Dr. Mike Walden
North Carolina Cooperative Extension
There’s rarely a meeting at which I’m speaking where someone doesn’t ask me about investing. Often it’s about the stock market, but sometimes there’s a question about gold, foreign currencies or even options.
Economics is a discipline that changes as new theories and research alter the way we look at economic issues. But not so with investing – at least that’s my opinion. Many argue the principles most people should use to guide their investments are timeless.
What are these principles? Each academic and analyst has his or her own group. Mine includes six principles that I think are fairly representative of a logical approach to investing. Here they are.
Invest early and regularly: This is one of the most fundamental of investment principles. Due to the power of compound interest (earning interest on interest), regularly investing a smaller dollar amount over a longer period of time usually beats investing a much larger amount over a shorter period of time. Also, starting earlier with a smaller amount is easier to fit into a person’s budget.
Here’s just one example: Jessica begins her work career and immediately invests $1,000 a year in an investment paying 4 percent annually. After 30 years she would have accumulated more than $56,000. If Jessica had waited to begin investing 15 years into her career and invested twice as much ($2000) a year for 15 years, she would accumulate only $40,000.
So, “time is money,” and, in this case, the time works in the investor’s favor.
Watch the little stuff: The most common complaint heard about investing is that money is too tight and people just can’t find the funds to invest. Here’s where the dreaded “b” word – budget – comes in. It’s amazing how we can lose track of where our money is spent. This is the benefit of a budget: It lets us see where our dollars are going. And once people do budget, it’s also amazing to see how easily they can come up with $1,000, $2,000 or more a year to invest. Cutting back on eating-out, personal care, cell-phone contracts, cable contracts and other entertainment is among ways experts recommend to free up money for investing.
First, take care of emergencies: Everyone faces unexpected expenses that can’t be put off: A new car engine is needed, the roof leaks or medical care requires a big deductible be paid. Before any investing is done, a reasonable amount of money – probably several $1,000s – should be put aside in a safe place where it can be accessed quickly. The best options are checking accounts or money market funds that allow quick withdrawals.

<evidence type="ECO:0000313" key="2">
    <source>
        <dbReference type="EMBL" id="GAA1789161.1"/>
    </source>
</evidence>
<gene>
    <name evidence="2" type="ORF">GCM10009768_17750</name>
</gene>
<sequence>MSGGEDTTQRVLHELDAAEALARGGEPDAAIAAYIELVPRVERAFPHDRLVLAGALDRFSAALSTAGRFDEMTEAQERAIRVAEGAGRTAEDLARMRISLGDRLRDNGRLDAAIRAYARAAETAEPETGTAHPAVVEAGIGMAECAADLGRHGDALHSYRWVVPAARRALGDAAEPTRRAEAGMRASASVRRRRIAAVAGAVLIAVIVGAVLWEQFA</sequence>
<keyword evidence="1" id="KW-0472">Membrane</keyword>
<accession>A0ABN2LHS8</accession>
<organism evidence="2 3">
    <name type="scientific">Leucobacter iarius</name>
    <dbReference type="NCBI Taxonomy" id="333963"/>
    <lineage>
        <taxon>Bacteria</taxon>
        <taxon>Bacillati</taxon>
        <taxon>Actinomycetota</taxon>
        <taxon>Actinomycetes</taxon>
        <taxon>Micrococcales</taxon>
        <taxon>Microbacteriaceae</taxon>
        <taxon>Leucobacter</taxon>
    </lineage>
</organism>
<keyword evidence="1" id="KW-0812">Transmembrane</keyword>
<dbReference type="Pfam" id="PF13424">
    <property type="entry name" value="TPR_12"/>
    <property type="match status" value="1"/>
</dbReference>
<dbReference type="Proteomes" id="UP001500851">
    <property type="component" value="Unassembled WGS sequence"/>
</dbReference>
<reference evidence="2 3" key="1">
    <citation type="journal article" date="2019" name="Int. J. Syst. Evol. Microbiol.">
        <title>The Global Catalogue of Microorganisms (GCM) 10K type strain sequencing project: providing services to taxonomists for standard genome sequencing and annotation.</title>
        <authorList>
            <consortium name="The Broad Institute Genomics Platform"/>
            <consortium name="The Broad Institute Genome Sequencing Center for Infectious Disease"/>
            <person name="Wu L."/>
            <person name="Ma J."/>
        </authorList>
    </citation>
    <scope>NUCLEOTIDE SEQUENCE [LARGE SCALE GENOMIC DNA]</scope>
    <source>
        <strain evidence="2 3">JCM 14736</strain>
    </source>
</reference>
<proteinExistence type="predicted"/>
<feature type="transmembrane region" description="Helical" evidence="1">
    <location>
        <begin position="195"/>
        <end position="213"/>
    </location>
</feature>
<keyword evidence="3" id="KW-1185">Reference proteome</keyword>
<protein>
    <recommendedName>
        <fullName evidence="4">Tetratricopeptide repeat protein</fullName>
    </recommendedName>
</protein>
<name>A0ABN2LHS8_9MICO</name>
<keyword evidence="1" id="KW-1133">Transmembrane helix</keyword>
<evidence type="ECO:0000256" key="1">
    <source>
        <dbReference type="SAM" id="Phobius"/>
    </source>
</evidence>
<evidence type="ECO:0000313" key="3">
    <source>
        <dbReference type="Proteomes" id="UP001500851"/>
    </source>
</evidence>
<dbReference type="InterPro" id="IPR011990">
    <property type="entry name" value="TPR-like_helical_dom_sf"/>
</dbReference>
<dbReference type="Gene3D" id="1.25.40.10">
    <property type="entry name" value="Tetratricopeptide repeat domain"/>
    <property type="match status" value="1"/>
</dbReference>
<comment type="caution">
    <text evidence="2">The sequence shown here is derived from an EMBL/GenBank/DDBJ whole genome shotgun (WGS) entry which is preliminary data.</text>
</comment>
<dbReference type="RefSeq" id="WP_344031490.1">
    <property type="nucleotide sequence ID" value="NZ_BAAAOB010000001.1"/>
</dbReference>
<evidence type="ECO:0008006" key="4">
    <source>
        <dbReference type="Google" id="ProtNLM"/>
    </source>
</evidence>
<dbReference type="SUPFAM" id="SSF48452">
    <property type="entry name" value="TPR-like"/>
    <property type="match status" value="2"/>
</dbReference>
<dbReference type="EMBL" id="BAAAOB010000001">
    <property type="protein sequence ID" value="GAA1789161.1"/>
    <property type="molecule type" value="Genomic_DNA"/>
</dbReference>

Diversify: I know the stories of investors who “went for broke,” put all their money on a single investment, then won and made a fortune. While such tales make for great headlines, they aren’t normal. Indeed, for every investor who “rolls the dice” and wins, there are several more who do the same and lose.
With investing comes risk. Risks vary, but the pay-off to taking more risk is to earn a higher “expected” return. “Expected” means you’ll usually earn a higher return, but sometimes you’ll earn much less if the worst-case scenario occurs.
Investors can control overall risk and still pump up their return by putting money in a variety of investments, each of which has different risk/return combinations. So at the top of the risk/return measure might be stocks, while at the bottom would be government-insured bonds. Also recommended would be some real estate and some precious metals.
The percentage splits the investor would put into each of these risk/return investment categories importantly depends on the investor’s age. Typically it’s suggested younger investors – who have more time ahead of them – put relatively more in high risk/return categories like stocks, whereas older investors who probably need their investment funds sooner edge toward lower risk/return categories.
Watch fees: Fees will often be paid to invest your money. The institution handing the investment, like a stock brokerage firm or a mutual fund, will receive the fees.
However, fees can vary – and by a very wide margin. This means you should compare investment returns only after subtracting investment fees.
There’s a big debate in academic literature about what investors get for the fees they pay. Specifically, do higher fees correlate with higher rates of return and better investment management? If the answer is “yes,” then the fees may be worthwhile. But if the answer is “no,” then the investor probably wants to shop around for the lowest fees possible.
Expect a cloudy crystal ball: Both economic and financial forecasting are tough. I know – I’m in the business – and I’m the first to admit my crystal ball is very cloudy. So don’t expect you or your investment advisors to “get it right” all the time; no one can.
I hope that these timeless investment rules are helpful – but you decide!
Dr. Mike Walden is a William Neal Reynolds Distinguished Professor and North Carolina Cooperative Extension economist in the Department of Agricultural and Resource Economics of North Carolina State University’s College of Agriculture and Life Sciences. He teaches and writes on personal finance, economic outlook and public policy. The College of Agriculture and Life Sciences communications unit provides his You Decide column every two weeks.
Previous columns are available at http://www.cals.ncsu.edu/agcomm/news-center/tag/you-decide
Related audio files are at http://www.cals.ncsu.edu/agcomm/news-center/category/economic-perspective